I am no fan of Quentin Tarantino, having dubbed him "the Mantovani of mayhem" and endured the reactions of an outraged comments section that in turn dismissed me as a squaresville snob out of touch with flyover country (of which Mr Tarantino would seem an unlikely avatar). Still I do my best: My boys wanted to see The Hateful Eight, so I dutifully tagged along and fell asleep for a good forty minutes of its three-hour length. And in the four years since I have never felt the least inclined to see what I missed.
To be honest, I also dozed off during the similarly prolix Once Upon a Time... in Hollywood. But this time I was interested to see what I'd missed, and, finding it on offer in my hotel room some weeks later, I clicked play and settled back. The film was released during Kathy Shaidle's summer sojourn as our Saturday-night movie queen, and so I thought I'd put in a belated word for it now. Unlike The Hateful Eight, on this picture Tarantino is not in his Mantovani-of-mayhem mode: There is none of his exquisitely choreographed violence until the final quarter-hour, by which point it is both cathartic and a jest on posterity. If his career has to date been a sustained double-act between blood-soaked carnage and pop-culture nostalgia, this is the picture in which, despite the title's hommage to Sergio Leone, the Dean Martin of nostalgia ditches the Jerry Lewis of carnage and goes solo.
Once Upon a Time... is set in Hollywood in 1969, the year a heavily pregnant Sharon Tate and four others were murdered by the Manson Family. But it's not really "about" her so much as her Cielo Drive neighbor, the fictional actor Rick Dalton. Once upon a time Dalton was the star of the hit horse opera "Bounty Law", but the TV series ended and what he calls his "rinky-dink movie career" never quite took off, though he enjoyed incinerating a bunch of Nazi generals and the studio let him keep the flamethrower. So now he lives off villain-of-the-week guest appearances, a fading star of a former hit getting beaten up by the rising stars of current hits, week after week after week. You can rarely identify the precise moment that your future passed, but you certainly know when it has, in a town that drops stars as casually as Charlie's acolytes drop acid. In Rick Dalton's case, New Hollywood - as in Roman Polanski, "the director of Rosemary's f**king Baby" - has literally moved in next door. Which means Rick is either "one pool party away from starring in a Polanski movie" - or just another schlub watching the director and his starlet getting chauffeured to the Oscars while he grabs a six-pack and catches it on TV.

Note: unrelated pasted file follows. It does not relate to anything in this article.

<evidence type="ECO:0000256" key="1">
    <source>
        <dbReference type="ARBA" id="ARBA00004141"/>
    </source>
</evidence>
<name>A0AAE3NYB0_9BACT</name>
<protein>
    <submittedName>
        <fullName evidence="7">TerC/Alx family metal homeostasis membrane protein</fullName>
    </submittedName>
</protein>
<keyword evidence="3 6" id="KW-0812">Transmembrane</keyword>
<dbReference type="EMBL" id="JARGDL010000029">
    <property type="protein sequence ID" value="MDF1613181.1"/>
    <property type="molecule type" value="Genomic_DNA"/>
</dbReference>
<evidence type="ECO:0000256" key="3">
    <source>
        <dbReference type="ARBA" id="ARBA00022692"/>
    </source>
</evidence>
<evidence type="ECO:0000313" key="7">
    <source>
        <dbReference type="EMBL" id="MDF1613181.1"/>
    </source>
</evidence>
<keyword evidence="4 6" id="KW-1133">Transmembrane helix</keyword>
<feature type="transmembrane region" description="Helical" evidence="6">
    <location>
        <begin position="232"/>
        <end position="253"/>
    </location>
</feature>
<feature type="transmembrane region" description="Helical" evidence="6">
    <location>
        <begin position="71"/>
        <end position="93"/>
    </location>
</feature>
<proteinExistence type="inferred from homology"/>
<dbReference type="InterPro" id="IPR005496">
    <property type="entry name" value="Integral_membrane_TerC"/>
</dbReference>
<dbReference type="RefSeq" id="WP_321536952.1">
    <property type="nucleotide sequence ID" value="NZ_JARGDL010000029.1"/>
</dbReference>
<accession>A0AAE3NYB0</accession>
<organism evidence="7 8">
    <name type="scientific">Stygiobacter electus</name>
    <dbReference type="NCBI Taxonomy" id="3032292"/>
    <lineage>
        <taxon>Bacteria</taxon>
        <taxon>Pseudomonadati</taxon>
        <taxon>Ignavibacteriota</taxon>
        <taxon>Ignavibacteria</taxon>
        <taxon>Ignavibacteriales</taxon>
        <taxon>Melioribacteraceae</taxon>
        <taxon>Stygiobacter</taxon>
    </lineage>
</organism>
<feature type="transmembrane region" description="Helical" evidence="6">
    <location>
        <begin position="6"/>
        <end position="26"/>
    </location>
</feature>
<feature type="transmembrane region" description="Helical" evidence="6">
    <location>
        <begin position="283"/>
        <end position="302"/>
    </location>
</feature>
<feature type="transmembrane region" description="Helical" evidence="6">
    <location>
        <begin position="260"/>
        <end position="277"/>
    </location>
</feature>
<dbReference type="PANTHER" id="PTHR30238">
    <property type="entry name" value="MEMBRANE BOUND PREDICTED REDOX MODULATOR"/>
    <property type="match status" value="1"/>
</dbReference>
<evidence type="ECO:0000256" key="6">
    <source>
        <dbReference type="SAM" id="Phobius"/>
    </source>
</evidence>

In a film that's as much about doubles as Strangers on a Train, Rick's closest relationship is with his stuntman, Cliff Booth. If it's tough being a fading star, it's worse being a fading star's stunt double: the studio work has dried up, and Cliff is making ends meet by working as Rick's general factotum - shuttling his DWI-ed boss from guest shot to guest shot, fixing his antenna when it's on the fritz, drinking with him when no-one else will - and then driving home to a pitbull in a trailer next door to the Van Nuys drive-in theatre playing (as the director discloses in the course of a wonderfully adroit crane shot) Lady in Cement starring "Frank Sinatra. Racquel Welch." It is, in fact, Raquel Welch, but this is Tarantino, so the misspelling is of course intentional.
Rick Dalton and Cliff Booth are respectively Leonardo DiCaprio and Brad Pitt, two actors of rare talent playing a couple of journeymen. They do it very well, as few others could: plot-wise, it is a lethargic and enervated tale, and few A-listers could conjure a D-lister with a Z-lister sidekick and forebear to condescend. Pitt ambles laconically through the picture, amiable, unambitious, semi-detached, good-humored. DiCaprio plays a man of limited skills sufficiently insecure that, after a long off-set conversation with a precocious eight-year-old method actress (Julia Button), he turns in a performance of such raw grittiness it stuns both her and him. More typical of his performance level is the clip of Rick singing "Green Door" on "Hullabaloo", a mid-Sixties variety show forgotten by everyone except Tarantino. He knows this stuff better than anyone: As Cliff potters about his trailer, Robert Goulet is on TV singing "MacArthur Park". "MacArthur Park" is an easy joke, and so is Robert Goulet, but putting them together demonstrates a lethal precision.